Environmentalists and U.S. Fish and Wildlife Service wardens say the barrier would disrupt the migration of scores of species from jaguars to hawks and humming birds along a wildlife corridor linking northern Mexico and the U.S. southwest known as the "Sky Islands."As one commenter noted, the only thing the fence won't keep out is illegal immigrants.
The chain of 40 mountain ranges links the northern range of tropical species such as the jaguar and the parrot in the Mexican Sierra Madre Mountains, and the southern limit of temperate animals such as the black bear and the Mexican wolf in the U.S. Rocky Mountains.
"Bisecting the area with an impermeable barrier such as a double reinforced wall or fence could really have a devastating effect on these species," said Matt Skroch, a wildlife biologist and executive director of the environmental non-profit group Sky Island Alliance in Tucson, Arizona.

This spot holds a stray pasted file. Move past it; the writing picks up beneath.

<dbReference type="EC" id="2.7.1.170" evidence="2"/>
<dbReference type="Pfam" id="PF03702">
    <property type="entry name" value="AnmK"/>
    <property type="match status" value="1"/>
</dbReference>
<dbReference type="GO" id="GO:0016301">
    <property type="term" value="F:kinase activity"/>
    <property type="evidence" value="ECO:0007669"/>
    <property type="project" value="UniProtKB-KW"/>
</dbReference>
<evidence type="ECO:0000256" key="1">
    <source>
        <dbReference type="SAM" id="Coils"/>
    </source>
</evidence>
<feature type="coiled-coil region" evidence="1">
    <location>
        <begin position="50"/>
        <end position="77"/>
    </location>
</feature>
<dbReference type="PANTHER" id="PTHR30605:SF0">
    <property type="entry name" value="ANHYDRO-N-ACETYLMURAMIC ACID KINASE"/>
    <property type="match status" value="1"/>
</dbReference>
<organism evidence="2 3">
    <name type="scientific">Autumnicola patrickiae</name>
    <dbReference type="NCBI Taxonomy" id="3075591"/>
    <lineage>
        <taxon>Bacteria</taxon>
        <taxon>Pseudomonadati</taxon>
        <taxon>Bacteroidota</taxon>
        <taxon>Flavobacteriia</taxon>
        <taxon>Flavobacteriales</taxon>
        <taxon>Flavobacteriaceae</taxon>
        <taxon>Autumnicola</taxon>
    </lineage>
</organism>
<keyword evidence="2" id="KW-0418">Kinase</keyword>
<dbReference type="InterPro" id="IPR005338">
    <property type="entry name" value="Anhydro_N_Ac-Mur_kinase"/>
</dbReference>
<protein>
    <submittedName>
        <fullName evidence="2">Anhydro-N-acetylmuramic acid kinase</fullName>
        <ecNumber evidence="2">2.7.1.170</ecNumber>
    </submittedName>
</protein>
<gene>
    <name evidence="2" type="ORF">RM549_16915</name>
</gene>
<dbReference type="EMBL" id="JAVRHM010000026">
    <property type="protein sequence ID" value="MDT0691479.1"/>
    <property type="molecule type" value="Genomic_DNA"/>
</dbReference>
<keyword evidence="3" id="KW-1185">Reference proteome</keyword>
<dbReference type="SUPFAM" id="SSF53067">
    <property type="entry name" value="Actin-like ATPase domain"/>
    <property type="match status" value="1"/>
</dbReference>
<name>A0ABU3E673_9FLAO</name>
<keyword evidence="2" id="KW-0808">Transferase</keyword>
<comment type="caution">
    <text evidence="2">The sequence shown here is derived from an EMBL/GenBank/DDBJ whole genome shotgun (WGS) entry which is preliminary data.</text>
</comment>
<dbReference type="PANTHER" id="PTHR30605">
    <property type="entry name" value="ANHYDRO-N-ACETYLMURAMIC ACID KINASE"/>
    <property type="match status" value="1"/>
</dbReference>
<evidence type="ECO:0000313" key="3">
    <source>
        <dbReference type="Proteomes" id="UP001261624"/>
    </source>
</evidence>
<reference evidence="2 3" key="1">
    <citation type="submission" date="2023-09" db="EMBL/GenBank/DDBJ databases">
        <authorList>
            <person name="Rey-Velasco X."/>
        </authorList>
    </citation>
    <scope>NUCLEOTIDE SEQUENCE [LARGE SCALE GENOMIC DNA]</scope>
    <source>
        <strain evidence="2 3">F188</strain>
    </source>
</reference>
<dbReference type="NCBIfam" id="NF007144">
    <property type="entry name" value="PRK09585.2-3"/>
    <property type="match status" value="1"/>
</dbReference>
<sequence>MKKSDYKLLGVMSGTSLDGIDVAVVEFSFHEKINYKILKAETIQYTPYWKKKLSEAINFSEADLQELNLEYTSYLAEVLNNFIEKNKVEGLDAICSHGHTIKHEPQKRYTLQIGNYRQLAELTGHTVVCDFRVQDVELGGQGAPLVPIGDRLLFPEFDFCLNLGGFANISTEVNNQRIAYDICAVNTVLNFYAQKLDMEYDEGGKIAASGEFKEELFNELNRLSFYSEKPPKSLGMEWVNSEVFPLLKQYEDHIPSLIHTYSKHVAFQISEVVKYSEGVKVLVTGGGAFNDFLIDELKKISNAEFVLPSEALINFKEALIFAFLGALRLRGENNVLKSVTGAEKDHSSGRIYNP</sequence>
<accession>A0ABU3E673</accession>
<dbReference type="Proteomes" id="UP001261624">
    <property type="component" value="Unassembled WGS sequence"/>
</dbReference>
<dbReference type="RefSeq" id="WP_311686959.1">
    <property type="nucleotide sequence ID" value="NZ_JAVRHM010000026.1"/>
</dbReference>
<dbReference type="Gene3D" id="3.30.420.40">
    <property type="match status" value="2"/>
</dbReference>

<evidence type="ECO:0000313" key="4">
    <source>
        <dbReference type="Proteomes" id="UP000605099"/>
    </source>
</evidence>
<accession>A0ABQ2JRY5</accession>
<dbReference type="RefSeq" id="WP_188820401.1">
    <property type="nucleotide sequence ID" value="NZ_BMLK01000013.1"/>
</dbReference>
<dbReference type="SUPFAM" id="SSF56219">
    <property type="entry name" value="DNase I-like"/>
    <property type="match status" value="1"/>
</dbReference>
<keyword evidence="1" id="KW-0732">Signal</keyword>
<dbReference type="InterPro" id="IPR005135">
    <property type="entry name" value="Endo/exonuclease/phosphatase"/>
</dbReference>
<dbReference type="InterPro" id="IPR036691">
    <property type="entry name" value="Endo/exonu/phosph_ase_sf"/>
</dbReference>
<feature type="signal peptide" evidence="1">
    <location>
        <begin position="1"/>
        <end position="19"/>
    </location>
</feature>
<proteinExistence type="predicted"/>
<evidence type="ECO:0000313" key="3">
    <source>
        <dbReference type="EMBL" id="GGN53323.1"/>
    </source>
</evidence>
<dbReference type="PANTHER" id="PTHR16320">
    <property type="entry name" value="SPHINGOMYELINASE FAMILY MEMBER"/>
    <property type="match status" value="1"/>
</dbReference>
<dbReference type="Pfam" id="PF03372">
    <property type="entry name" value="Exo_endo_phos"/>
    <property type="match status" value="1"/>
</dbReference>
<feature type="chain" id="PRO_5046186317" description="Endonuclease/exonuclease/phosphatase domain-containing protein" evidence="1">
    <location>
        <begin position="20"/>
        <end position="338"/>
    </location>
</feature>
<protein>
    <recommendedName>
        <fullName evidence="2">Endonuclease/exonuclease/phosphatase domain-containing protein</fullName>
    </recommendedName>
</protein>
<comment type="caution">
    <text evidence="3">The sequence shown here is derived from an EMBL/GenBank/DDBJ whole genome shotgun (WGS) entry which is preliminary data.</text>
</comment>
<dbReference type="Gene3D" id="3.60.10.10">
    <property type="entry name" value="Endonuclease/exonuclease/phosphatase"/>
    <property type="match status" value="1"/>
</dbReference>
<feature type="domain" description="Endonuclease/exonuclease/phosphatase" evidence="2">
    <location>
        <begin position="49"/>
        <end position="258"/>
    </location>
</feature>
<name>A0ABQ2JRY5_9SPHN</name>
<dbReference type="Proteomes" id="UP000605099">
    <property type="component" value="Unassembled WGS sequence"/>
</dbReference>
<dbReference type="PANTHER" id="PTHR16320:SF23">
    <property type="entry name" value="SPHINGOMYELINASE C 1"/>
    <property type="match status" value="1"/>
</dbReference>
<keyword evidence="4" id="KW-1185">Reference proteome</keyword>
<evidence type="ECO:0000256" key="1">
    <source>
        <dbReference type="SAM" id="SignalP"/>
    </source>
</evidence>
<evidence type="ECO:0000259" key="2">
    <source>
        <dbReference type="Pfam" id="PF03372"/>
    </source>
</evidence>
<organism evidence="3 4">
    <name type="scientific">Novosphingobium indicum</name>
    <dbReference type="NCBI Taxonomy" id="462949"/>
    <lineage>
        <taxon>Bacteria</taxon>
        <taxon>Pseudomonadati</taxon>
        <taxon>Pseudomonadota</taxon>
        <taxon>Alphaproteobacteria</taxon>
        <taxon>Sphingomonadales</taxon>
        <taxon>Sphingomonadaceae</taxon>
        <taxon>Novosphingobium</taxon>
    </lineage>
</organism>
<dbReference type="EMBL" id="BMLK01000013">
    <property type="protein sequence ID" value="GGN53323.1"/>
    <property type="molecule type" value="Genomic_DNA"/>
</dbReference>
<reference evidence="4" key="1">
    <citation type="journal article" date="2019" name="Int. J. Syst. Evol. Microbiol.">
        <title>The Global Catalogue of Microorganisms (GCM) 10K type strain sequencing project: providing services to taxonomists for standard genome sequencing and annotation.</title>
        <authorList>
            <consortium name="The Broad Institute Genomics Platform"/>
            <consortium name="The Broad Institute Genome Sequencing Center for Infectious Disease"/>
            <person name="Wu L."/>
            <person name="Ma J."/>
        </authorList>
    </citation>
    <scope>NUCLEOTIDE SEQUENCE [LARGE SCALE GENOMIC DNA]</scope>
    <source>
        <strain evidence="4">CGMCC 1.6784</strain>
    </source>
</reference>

"If they build it, we could really say goodbye to the future of jaguars in the United States," he added.
Tuesday, October 10, 2006
Another reason to oppose that childish fence
In case you were running out of reasons to lambast the proposed fence along the US-Mexico border, here's another: